The distinction between better rules and rules as code is not clear cut: it is also not clear whether high profile advocates of either approach consistently see or maintain any distinction between them.
Even in the original better rules discovery report, it is clear that one of the main goals was to produce coded rules for use in automated decision-making systems and that there would be little if any gap between the coded version of the legislation and the legislation itself.
Nevertheless, we think the better rules and rules as code distinction can be adopted more consistently going forward. Broadly, a better rules approach has many significant advantages, but rules as code approaches require significant care and attention to avoid negative implications for the rule of law. To summarise:
With that high level conclusion in mind, we express executive level conclusions and recommendations as follows.
Coded systems are and should remain legally subordinate to natural language legal instruments passed with legislative or Parliamentary authority. The law itself – primary legal materials – should be the instrument from which interpretations are developed. Computational models are at best non-judicial interpretations of primary legal materials. Where they are developed through co-drafting, they may help to illustrate the drafter’s intent at the time they were made, but the text and purpose of any subsequent legal instrument (and the associated case law) should remain dominant.
There should generally be mechanisms that allow people to contest the accuracy or reliability of a coded interpretation of the law. New Zealand’s constitutional system relies on a relationship between Parliament and the Judiciary, where Parliament expresses its will in legislation using natural language, and the Judiciary ascertains the meaning of that language through statutory interpretation. When law is represented in code, this relationship is disrupted, because code cannot be subject to statutory interpretation in the same way as natural language and lacks the features of natural language to shift in meaning over time in response to context.
We are not persuaded that it is possible to directly translate natural language rules into machine readable languages without any loss of semantic meaning. We think this is justified based on decades of scholarship. This is true even where parallel drafting of legislation and coded rules takes place simultaneously. While some contend one-to-one translation between natural language and code may be possible in the future, we have not come across any situations where it is possible during the course of this research.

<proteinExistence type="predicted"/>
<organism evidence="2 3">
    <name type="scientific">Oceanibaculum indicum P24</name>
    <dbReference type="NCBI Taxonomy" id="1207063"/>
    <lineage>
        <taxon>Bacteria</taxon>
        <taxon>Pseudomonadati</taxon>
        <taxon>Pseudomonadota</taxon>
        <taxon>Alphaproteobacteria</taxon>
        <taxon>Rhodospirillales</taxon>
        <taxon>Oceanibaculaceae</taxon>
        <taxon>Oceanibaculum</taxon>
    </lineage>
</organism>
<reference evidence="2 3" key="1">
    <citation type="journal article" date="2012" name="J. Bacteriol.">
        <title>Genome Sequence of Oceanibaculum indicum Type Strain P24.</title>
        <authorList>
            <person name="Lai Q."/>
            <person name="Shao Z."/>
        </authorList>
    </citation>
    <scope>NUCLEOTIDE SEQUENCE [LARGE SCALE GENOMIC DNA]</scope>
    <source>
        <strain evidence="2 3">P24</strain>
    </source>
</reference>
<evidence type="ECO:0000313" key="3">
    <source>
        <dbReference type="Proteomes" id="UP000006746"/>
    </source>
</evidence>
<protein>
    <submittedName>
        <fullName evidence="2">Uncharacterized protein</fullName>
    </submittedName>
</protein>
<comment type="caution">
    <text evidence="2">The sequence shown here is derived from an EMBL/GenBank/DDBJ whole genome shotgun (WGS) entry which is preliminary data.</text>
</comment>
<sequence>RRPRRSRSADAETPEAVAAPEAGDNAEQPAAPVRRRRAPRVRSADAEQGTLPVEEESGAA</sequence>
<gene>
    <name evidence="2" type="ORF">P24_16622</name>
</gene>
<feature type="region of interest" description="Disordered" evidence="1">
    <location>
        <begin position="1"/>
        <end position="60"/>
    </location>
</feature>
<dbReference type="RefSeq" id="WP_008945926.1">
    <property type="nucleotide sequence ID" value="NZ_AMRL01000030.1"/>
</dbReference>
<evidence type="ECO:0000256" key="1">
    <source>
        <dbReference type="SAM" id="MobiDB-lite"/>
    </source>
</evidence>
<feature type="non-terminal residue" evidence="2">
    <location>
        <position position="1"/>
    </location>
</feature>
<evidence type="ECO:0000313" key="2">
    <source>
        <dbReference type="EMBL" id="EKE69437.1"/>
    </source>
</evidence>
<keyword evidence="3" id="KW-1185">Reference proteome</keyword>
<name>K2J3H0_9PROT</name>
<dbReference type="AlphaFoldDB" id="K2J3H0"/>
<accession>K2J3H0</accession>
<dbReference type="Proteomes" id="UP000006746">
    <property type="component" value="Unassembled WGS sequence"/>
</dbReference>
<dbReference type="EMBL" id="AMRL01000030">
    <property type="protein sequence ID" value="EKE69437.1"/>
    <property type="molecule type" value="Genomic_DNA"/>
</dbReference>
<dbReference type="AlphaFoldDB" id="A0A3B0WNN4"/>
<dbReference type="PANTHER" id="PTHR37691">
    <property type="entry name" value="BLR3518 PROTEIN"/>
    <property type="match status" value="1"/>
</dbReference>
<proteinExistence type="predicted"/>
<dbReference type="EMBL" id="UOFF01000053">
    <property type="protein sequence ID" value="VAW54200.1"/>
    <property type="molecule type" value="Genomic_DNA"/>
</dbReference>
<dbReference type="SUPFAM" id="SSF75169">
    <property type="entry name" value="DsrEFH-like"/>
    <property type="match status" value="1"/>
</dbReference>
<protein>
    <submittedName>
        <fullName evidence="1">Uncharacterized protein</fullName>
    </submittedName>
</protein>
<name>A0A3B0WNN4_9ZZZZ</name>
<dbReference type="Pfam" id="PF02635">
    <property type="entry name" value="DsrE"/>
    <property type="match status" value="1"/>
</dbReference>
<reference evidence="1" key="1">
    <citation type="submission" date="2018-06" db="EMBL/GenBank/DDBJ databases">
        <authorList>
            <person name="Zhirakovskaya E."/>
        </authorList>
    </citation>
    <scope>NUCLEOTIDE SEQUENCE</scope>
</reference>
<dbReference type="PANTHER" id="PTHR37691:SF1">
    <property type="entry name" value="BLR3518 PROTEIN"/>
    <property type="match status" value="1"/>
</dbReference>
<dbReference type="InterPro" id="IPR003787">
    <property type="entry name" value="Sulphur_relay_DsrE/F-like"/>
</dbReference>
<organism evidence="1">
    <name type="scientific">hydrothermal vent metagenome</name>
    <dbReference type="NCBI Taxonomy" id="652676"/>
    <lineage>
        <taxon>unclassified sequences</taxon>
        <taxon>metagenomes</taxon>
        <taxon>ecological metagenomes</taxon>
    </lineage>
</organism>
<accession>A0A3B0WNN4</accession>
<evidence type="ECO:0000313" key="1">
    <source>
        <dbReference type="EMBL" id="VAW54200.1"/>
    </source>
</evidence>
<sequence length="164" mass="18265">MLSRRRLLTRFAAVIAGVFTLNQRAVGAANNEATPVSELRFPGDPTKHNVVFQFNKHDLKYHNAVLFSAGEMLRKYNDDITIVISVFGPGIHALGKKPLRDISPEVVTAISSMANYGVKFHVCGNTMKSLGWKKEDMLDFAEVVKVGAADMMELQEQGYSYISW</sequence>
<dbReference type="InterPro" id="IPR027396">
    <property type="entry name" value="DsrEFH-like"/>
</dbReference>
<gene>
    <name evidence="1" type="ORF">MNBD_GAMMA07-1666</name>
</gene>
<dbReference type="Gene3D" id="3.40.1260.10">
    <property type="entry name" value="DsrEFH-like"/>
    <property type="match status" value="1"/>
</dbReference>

While the phrase “legislation as code” appears to suggest that a single statute can be translated into a single computational model, this is incorrect. In nearly every situation where legislation is being modelled, a computational model of the law will need to draw from more than one primary source of law.
There are some situations where a reliable interpretation of the law can be turned into computational rules, which can be used to model the law’s effect in computer systems. This holds promise, insofar as the computational model is reliable and its reliability can be tested. If it is unreliable, then the consequences of relying on that model are significant.
The process of creating models of legal instruments (like legislation) requires time and multidisciplinary expertise. As a result, this process is difficult to upscale and cannot be automated: it is not possible to set a computer program to extract all the relevant rules from a piece of legislation in any reliable fashion. It takes human judgement, time and effort. There is an extensive research history of attempts to automatically extract norms from written documents and we have not seen any successful attempt in the course of our research that can account for the principled issues we have raised.